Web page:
“Now, as Gist stood overlooking the army…the English were here in full force to send the French back to New France where they belonged. Many officers from Washington’s fateful campaign [Fort Necessity] were behind him now on this very path. All were captains now: George Croghan, Adam Stephens, Thomas Waggoner, Andrew Lewis and Peter Hog among others. Tonight they were volunteers, temporally attached to Captain Robert Dobson of His Majesty’s Forty-Eighth Regiment of Foot, leading a detachment of eighty men of who most were from Virginia Independent Companies.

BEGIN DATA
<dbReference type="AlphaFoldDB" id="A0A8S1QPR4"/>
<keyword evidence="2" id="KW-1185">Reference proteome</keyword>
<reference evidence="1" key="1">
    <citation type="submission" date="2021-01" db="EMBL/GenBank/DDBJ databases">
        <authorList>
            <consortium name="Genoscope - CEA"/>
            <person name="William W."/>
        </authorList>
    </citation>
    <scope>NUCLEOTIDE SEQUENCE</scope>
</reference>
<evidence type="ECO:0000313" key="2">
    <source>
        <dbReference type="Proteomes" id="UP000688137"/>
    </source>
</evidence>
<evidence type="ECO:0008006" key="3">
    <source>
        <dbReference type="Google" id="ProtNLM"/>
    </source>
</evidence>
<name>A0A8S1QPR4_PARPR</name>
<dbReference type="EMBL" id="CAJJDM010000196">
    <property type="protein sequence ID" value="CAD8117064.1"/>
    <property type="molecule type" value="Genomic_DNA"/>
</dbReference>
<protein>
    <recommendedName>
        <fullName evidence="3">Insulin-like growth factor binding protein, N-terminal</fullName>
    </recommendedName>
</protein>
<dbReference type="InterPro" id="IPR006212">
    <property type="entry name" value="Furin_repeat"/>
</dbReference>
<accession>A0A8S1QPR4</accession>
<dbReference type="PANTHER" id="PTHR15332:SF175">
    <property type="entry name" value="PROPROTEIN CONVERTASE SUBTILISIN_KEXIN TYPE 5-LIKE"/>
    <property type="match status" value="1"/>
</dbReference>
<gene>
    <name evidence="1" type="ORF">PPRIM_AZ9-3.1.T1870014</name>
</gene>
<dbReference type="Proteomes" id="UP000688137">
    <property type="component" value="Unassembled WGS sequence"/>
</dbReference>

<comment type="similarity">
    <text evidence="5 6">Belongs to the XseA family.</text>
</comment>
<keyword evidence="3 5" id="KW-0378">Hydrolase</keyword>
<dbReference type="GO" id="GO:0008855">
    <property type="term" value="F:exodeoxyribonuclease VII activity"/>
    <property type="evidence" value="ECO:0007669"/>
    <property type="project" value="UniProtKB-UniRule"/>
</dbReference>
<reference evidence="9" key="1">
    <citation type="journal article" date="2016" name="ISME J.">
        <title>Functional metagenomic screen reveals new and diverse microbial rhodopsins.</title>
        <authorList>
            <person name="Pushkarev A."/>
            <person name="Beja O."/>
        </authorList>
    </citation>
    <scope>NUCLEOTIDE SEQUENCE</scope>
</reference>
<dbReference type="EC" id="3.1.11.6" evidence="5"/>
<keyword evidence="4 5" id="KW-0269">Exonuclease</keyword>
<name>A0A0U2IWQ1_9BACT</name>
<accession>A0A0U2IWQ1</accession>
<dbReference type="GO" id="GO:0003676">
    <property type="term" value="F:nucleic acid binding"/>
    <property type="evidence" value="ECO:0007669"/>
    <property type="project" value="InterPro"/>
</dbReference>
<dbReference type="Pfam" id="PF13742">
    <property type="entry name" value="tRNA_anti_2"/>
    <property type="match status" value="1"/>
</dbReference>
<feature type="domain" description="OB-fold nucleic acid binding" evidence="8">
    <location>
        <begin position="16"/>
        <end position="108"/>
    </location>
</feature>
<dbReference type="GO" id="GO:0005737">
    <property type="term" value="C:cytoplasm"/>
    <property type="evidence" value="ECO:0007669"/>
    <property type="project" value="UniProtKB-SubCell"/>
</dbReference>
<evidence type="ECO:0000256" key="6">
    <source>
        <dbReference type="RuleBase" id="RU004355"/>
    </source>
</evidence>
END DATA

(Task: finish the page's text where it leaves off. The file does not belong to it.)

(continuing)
Earlier that day several miles ahead of Braddock’s army, Monacatoocha had discovered an enemy camp at the base of a high rocky hill where the Nemacolin Path forked. Over 150 French and Indians had camped there for weeks. The number of warm campfire ashes and sheer volume of boot and moccasin tracks told of their recent occupation. Yet the affront given by the enemy’s proximity to superior numbers was not enough. The Indians had stripped the bark off some of the surrinding chestnut trees. In red paint they had drawn many figures representing themselves in the taking of scalps and prisoners. Explicit taunts, threats and abusive French phrases accompanied the Indian pictographs.”